Arlington evaluates $44,000 sheriff contract
ARLINGTON — The Arlington Select Board will decide at its next meeting whether to continue the town's contract with the Bennington County Sheriff's Department for police coverage and if it does, what that contract will look like.
Currently the town contracts with the Sheriff's Department for 20 hours of coverage per week at a cost of $44,000 per year according to Town Administrator Nick Zaiac.
The board spent significant time discussing the matter at its regularly scheduled meeting Tuesday evening after a presentation by BCSD representatives Capt. Andrew Hurley, the department's second in command; as well as Lt. Lloyd Dean and Sgt. Jesse Bravata. They provided a synopsis of the calls for the past year. During that time frame, the BCSD responded to 326 calls, of which 224 were traffic stops. Deputies issued 189 tickets in Arlington with 81 of those resulting in traffic citations and 108 being warnings.
It was pointed out that the current pandemic restricted the deputies work for several months beginning in March before the governor eased restrictions in May.
Board member Matthew Bykowski asked pointed questions about the department's results and several other board members shared they were also concerned about the "return on investment."
The sheriff's officers said they could provide patrol logs that would detail what their deputies had been up to and where.
Bykowski referenced the numbers provided by the agency in the town report.
"I would like to see [the patrol logs], I need to see that," Bykowski said. "I struggle to try to run the return on investment on [town report] numbers."
Bykowski said the report would show him what the town is getting for the money spent.
"We just get a bill without knowing what we're spending the money on," Bykowski said. "It's a dollars and cents thing. I know there's a lot of value in what you guys do. I have an issue with paying a bill and not knowing what I'm paying for."
Board member Cynthia Browning said the deputies are seen around town and she knows they're patrolling, but agreed getting a look at the data would be a good thing.
Board member Todd Wilkins, a Vermont State Police trooper, told the Sheriff's personnel that he had to tell them that he was finding it difficult to ask town taxpayers to continue to pay the money for the BCSD contract.
"There are nine state troopers who live in this community so I'm struggling to find a reason to spend $44,000," Wilkins said. "For me personally, there are nine of us here. I have to justify why we're spending taxpayers' money."
After the Sheriff's Department members left, the board discussion continued.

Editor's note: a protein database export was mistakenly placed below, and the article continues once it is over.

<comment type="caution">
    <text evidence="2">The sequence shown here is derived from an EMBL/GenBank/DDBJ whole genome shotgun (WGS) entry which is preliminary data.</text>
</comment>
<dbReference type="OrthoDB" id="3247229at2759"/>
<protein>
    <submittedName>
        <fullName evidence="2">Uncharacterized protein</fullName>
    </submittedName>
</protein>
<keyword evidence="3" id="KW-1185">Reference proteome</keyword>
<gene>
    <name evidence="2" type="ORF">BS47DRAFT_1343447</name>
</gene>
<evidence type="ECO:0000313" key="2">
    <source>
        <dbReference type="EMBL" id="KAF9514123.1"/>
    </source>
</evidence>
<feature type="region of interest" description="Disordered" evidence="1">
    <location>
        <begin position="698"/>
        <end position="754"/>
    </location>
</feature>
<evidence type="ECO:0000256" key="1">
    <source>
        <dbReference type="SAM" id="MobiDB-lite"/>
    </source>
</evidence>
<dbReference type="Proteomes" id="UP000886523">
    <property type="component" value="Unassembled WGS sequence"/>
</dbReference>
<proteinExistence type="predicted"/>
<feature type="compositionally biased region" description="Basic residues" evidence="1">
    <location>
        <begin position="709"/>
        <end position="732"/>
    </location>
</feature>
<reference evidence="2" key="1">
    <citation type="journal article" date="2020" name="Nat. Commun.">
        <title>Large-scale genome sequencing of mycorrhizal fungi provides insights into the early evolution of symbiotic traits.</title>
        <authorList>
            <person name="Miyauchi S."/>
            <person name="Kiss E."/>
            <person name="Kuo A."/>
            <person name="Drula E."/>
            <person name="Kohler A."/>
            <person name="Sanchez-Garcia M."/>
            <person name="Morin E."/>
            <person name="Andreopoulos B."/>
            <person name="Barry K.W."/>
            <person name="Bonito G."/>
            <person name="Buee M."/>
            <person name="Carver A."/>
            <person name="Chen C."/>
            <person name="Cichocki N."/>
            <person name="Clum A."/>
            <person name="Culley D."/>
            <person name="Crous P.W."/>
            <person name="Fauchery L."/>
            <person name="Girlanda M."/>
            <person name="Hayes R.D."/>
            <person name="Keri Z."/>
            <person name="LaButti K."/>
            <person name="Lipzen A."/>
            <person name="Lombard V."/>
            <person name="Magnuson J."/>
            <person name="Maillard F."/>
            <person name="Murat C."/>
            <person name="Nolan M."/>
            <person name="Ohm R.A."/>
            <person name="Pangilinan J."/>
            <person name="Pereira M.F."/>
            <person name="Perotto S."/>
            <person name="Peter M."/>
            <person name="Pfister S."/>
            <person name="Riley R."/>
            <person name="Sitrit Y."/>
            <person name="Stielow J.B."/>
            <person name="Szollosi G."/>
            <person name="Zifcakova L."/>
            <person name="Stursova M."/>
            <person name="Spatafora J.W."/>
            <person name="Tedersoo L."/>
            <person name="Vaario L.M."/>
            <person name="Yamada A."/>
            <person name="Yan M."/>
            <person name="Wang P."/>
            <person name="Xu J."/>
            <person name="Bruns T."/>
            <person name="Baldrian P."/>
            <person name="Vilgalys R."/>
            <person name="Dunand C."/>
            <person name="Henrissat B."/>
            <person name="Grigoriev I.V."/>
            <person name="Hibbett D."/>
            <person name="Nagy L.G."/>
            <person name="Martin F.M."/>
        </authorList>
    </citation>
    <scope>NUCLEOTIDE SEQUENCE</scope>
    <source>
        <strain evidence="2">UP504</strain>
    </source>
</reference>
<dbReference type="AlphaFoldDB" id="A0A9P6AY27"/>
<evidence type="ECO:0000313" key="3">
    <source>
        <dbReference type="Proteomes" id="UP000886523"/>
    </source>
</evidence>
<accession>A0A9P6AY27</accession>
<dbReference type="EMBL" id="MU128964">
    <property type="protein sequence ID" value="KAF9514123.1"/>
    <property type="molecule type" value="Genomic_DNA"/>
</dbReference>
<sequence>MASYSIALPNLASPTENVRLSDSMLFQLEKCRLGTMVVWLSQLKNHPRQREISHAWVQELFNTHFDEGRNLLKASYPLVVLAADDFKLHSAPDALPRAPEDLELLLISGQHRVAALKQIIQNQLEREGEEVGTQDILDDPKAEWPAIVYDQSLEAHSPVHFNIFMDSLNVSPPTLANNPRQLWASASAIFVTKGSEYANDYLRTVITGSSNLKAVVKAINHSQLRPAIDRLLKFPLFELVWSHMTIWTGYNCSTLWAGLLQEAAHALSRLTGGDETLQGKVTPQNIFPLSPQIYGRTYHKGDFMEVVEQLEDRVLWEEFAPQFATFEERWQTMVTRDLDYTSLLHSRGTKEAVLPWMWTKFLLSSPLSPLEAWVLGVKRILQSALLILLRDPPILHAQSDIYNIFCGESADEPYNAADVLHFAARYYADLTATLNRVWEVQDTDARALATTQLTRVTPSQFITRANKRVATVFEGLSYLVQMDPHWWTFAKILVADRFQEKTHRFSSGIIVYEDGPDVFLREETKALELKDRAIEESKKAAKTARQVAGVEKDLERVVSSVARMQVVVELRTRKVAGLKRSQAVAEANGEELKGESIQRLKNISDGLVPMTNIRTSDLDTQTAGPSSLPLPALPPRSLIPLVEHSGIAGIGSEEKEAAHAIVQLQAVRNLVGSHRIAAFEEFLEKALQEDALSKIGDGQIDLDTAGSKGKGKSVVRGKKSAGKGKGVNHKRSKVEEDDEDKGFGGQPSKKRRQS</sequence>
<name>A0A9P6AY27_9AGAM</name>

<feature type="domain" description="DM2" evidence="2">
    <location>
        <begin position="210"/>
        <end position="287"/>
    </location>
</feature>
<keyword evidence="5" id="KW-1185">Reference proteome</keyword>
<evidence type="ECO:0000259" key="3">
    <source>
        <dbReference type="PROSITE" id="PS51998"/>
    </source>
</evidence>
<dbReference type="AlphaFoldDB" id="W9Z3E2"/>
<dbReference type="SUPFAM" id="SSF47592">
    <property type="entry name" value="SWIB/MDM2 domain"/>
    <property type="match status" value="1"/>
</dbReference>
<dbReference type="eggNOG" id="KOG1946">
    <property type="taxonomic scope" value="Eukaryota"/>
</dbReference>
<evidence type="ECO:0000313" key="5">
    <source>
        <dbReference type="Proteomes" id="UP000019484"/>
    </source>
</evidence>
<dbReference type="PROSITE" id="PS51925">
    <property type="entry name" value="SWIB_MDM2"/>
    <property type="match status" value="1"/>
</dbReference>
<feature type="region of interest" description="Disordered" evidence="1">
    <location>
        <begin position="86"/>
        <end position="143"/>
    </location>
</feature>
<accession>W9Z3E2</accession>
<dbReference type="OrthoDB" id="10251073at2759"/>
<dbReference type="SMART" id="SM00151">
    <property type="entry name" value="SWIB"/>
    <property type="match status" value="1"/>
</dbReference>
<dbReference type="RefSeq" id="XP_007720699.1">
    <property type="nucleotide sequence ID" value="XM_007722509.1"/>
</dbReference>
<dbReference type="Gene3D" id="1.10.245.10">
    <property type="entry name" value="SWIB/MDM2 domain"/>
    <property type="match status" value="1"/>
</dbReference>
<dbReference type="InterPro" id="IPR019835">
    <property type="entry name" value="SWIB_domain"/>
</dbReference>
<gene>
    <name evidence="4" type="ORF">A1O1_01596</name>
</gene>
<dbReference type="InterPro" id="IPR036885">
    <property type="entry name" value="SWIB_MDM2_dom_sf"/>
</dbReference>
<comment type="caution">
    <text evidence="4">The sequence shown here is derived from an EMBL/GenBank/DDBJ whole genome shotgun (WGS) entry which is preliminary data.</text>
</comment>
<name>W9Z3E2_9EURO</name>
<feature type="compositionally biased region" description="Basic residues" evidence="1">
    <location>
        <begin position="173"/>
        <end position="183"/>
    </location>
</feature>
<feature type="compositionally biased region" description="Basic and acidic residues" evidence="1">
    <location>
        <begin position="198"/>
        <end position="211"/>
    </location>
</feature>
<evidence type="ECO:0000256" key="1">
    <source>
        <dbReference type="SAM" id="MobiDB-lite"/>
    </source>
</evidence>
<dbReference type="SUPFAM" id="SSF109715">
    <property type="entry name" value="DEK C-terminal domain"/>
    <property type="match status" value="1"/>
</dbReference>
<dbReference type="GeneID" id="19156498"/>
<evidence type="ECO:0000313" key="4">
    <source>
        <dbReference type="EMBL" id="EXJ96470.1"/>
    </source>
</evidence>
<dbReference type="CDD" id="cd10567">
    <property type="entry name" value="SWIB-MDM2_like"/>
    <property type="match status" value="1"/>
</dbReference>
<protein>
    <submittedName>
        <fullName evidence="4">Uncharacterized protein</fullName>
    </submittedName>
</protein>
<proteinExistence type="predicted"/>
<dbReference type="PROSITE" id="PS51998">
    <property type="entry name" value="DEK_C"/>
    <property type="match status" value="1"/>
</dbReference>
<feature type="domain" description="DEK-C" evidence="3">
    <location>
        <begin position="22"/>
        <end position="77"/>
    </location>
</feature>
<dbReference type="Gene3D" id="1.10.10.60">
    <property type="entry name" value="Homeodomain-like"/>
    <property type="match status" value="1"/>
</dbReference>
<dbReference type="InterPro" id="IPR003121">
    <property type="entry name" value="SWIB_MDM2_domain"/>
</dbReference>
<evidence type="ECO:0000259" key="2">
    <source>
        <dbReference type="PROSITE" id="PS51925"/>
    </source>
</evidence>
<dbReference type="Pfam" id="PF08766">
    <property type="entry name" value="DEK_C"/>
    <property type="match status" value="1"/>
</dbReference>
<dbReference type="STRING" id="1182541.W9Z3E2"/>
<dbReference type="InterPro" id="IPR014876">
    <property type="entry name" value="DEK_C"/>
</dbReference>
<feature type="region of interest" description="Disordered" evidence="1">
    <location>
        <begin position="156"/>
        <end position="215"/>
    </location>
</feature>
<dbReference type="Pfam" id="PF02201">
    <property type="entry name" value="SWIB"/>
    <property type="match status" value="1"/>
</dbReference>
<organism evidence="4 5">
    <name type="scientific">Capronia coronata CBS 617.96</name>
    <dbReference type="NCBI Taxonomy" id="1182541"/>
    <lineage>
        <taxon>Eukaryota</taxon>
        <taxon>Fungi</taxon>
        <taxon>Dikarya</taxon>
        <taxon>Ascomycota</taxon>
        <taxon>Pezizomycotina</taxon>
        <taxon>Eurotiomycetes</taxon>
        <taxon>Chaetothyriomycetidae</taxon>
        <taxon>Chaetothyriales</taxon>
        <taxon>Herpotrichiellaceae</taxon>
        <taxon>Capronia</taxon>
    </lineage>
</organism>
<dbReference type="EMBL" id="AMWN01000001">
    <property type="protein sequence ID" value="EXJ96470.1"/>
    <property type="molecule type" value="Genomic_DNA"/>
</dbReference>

Board Chair Dan Harvey said they needed to decide what they wanted to do and they could vote on it at the board June 29th meeting.
Browning said that she was most concerned with the safety of the community.
"I don't have a problem with the sheriff's department," Browning said. "As long as we achieve the safety goals."
Bykowski said that seeing the data was key for him, but said he would be more interested in seeing directed patrol in certain areas of town, like the rec park during busy periods, or at the Arlington bridge.
"I see the value of a presence," Bykowski said. "I do see the value of paying for that."
Wilkins gave the board more details about why he believed the nine troopers who live in Arlington actually provided the town a decent amount of police coverage without it costing the town anything additional. Wilkins said that the nature of policing is that when a trooper signs non for duty at their house, they tend to patrol near home first thing, around meal breaks and again toward the end of the troopers shift.
We have enough patrols in the town of Arlington that doesn't cost anything extra," Wilkins said. "We have the most patrolled town in Bennington County. If you drive through this town at 8 in the morning, you're likely to two to four state trooper cars."
The board also settled a resident's past-due water bill as the Select Board recessed its meeting and convened the town Water Commission.
Jim Sears came before the water board to seek assistance with an overdue water bill.
Sears' mother's property at 2912 Route 7A had the water shut off about four years ago. At some point, the house caved in and was demolished.
Despite being shut off, Sears said he paid an access fee for the next 10 quarters before confusion led him to quit paying it. He has not paid the past eight quarterly bills.
The board found that the town code allows for a 50 percent reduction in the bill in exceptional circumstances, which the board found to be the case.
Because he had paid the full amount for more than half of the time, the 50 percent rate left him owing noting, the board decided Tuesday night.
On top of that, they approved Sears' request to turn the water back on without assessing a connection fee.
Contact Darren Marcy at firstname.lastname@example.org or by cell at 802-681-6534.
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